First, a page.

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The study looked at computer usage throughout the day in the workplace and at home.

The study shows that computer use begins in large numbers at the start of the work day at 8 a.m., dips during the lunch hour and increases from 1 to 5 p.m. Working adults ages 25 to 64 used computers the most.

Source: Inside INdiana Business

Press Release

MUNCIE, Ind. — The average American spends more time in front of the computer than any other electronic media with the exception of television, and the computer has become a focal point in most workplaces, says a new report from Ball State University.

“The Computer: A Medium for All Reasons,” the latest report from the Center for Media Design (CMD), explores computer-based media usage throughout the day in the workplace and at home.

Not surprisingly, the report finds people tend to use computers most during traditional work hours, said Robert Papper, a telecommunications professor and member of CMD’s research team.

“Computer use begins in large numbers at the beginning of the work day at 8 a.m., dips during the lunch hour and comes back up from 1 to 5 p.m.,” he said. “It then trails off dramatically as people go home to watch television.”

The study also found computer use is higher during the typical Monday through Friday work week rather than weekends.

“While well over half of all media use is in the home, more than two-thirds of all computer use is at work,” Papper said. “As in real estate, location is almost everything in media use. The television dominates at home, radio dominates the car and the computer dominates the workplace. Every category of computer use was higher at work than at home.”

The research in the computer usage report is based on analysis of data collected for the Middletown Media Studies 2 project, in which observers shadowed 350 people from Muncie and Indianapolis for an entire day, recording their media use and life activities, including work, child care and meal preparation.

Other key findings of the report:

· Computer users spent 55.9 percent of time online as compared to 44.1 percent of their time using software. While online, 54.8 percent used Internet browsers while 37.7 percent accessed e-mail programs and 7.6 percent used instant messaging.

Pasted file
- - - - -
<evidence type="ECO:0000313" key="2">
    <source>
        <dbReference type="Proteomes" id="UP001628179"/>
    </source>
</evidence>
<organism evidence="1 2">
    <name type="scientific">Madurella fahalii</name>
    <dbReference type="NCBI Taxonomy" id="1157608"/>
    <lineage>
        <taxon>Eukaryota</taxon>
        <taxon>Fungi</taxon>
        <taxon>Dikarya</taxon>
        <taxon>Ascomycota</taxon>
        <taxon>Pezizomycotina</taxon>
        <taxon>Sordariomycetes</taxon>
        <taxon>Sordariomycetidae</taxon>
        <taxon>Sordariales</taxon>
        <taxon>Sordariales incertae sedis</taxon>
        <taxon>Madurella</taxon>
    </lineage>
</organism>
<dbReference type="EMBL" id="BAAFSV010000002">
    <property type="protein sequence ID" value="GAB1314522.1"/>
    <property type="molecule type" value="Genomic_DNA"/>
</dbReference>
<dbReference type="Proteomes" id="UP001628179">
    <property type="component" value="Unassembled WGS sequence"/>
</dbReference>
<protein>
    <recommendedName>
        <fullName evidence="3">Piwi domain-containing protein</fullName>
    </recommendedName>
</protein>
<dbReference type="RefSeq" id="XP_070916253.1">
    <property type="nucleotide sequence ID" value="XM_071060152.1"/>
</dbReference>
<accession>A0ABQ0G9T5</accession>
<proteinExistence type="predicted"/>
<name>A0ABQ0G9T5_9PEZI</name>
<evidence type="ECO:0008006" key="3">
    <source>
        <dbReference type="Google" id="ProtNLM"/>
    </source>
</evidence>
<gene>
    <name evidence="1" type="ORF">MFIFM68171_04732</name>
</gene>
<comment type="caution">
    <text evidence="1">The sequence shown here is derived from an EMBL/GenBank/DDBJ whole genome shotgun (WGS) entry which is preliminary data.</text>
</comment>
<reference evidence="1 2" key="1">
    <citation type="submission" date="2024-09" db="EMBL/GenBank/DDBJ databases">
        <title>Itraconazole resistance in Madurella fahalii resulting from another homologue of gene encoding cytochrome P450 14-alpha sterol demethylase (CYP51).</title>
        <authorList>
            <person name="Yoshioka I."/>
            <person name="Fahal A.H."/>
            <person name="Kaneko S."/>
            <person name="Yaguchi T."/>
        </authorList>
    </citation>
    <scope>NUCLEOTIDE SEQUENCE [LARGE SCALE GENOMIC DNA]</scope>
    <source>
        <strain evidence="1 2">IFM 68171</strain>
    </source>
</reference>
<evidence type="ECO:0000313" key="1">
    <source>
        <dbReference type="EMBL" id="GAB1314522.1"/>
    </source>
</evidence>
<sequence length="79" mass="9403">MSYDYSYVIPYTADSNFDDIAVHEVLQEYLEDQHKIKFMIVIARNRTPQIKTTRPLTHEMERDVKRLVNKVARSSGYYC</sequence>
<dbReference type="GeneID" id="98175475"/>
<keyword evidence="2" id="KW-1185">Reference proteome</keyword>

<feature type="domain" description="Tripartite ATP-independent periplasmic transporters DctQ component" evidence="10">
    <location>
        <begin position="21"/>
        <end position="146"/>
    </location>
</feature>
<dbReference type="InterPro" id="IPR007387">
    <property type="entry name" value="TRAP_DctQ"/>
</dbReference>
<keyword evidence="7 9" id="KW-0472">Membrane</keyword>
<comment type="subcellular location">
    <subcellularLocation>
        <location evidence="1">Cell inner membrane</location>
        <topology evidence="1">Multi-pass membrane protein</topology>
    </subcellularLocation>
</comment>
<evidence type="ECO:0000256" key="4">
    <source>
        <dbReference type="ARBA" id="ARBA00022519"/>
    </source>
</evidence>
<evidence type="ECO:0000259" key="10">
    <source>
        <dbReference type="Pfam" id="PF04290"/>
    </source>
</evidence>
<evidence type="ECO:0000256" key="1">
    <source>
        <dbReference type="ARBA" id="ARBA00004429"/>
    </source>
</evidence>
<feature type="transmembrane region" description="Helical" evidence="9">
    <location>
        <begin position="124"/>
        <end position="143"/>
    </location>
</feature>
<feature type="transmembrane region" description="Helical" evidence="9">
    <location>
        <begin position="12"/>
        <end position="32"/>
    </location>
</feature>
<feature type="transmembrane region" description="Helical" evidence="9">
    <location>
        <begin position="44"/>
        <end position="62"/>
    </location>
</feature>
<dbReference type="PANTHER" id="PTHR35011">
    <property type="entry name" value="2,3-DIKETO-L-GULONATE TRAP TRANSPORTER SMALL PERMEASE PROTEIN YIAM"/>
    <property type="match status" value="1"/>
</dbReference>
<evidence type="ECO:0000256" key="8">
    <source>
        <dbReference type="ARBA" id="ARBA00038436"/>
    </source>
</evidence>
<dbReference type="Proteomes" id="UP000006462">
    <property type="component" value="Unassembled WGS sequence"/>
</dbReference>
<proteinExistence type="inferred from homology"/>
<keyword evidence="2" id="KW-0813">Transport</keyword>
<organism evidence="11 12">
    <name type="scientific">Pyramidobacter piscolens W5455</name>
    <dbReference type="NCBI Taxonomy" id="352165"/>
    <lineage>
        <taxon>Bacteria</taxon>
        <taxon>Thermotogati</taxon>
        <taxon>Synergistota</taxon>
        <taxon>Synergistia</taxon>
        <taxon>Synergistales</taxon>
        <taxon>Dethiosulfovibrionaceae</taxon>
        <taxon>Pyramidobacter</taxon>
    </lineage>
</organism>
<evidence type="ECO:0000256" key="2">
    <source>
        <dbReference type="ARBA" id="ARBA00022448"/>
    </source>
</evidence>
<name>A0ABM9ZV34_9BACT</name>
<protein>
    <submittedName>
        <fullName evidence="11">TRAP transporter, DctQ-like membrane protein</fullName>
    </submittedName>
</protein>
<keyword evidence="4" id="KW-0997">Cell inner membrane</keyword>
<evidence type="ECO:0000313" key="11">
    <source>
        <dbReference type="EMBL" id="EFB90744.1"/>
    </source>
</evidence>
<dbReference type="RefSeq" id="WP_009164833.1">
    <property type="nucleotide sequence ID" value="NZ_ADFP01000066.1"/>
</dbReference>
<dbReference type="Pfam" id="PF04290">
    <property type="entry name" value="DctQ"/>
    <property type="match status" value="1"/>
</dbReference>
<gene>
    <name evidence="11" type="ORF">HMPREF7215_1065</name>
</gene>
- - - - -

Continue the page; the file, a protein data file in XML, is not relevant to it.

· People use the Web for primarily information browsing and searching.

· Participants with dial-up connections at home accessed the Internet more often and spent slightly more time online at home than users with broadband access.

· Working adults ages 25 to 64 had higher rates of computer usage than young people between the ages of 18 to 24. People older than 65 had the lowest rates of computer use.

· About 40 percent of young adults (ages 18-24) did not use a computer during the observed day, preferring to log on late at night.

· There were no significant gender differences in computer use. Men averaged 137.3 minutes per day, and women spent an average of 134.2 minutes per day on the computer.

· Participants with a high school education or less used the computer less than all other education groups. Computer usage increased as income level increased.

Papper noted that one of the biggest surprises in this report is that, at home, broadband users did not spend more time on the Internet than dial-up users.

“Obviously, broadband makes Web use faster, but people appear to be using that speed for efficiency rather than to spend more time online,” he said. “Broadband and dial-up users averaged around 1.5 hours a day online at home. This similarity could be explained by ergonomics. Maybe there’s a limit to how much time people are willing to spend in front of a computer screen.”

Mike Bloxham, CMD’s director of insight and research, said the study clearly showed how the computer has blurred the lines between work and home, and perhaps between work and play.

Researchers found that more than 22.3 percent of online computer use and 44.3 percent of software use at home was work related. At the same time, however, more than 44.2 percent of online computer use at work did not appear to be work related.

“It is a device used for work, communications, accessing information, and learning — and it is increasingly used for entertainment,” he said. “It has managed to achieve this in a relatively short period of time of about 20 years. This is a noteworthy achievement for a new device in the average office and home.”

More information about how to purchase the report and other CMD research is available at

Ball State University, located one hour northeast of Indianapolis in Muncie, Ind., is the third-largest public university in Indiana, with more than 17,700 students.

The Center for Media Design (CMD) is a research and development facility focused on the creation, testing and practical application of digital technologies for business, classroom, home and community.

Middletown Media Studies 2 (MMS2) builds upon Muncie’s reputation as “Middletown America,” a typical community in the United States. Muncie earned this distinction as a result of the Middletown Studies of the 1920s and ’30s by sociologists Robert and Helen Lynd. MMS2 is a follow-up to a 2004 study that found people consume much more media than they say they do.

Source: Ball State University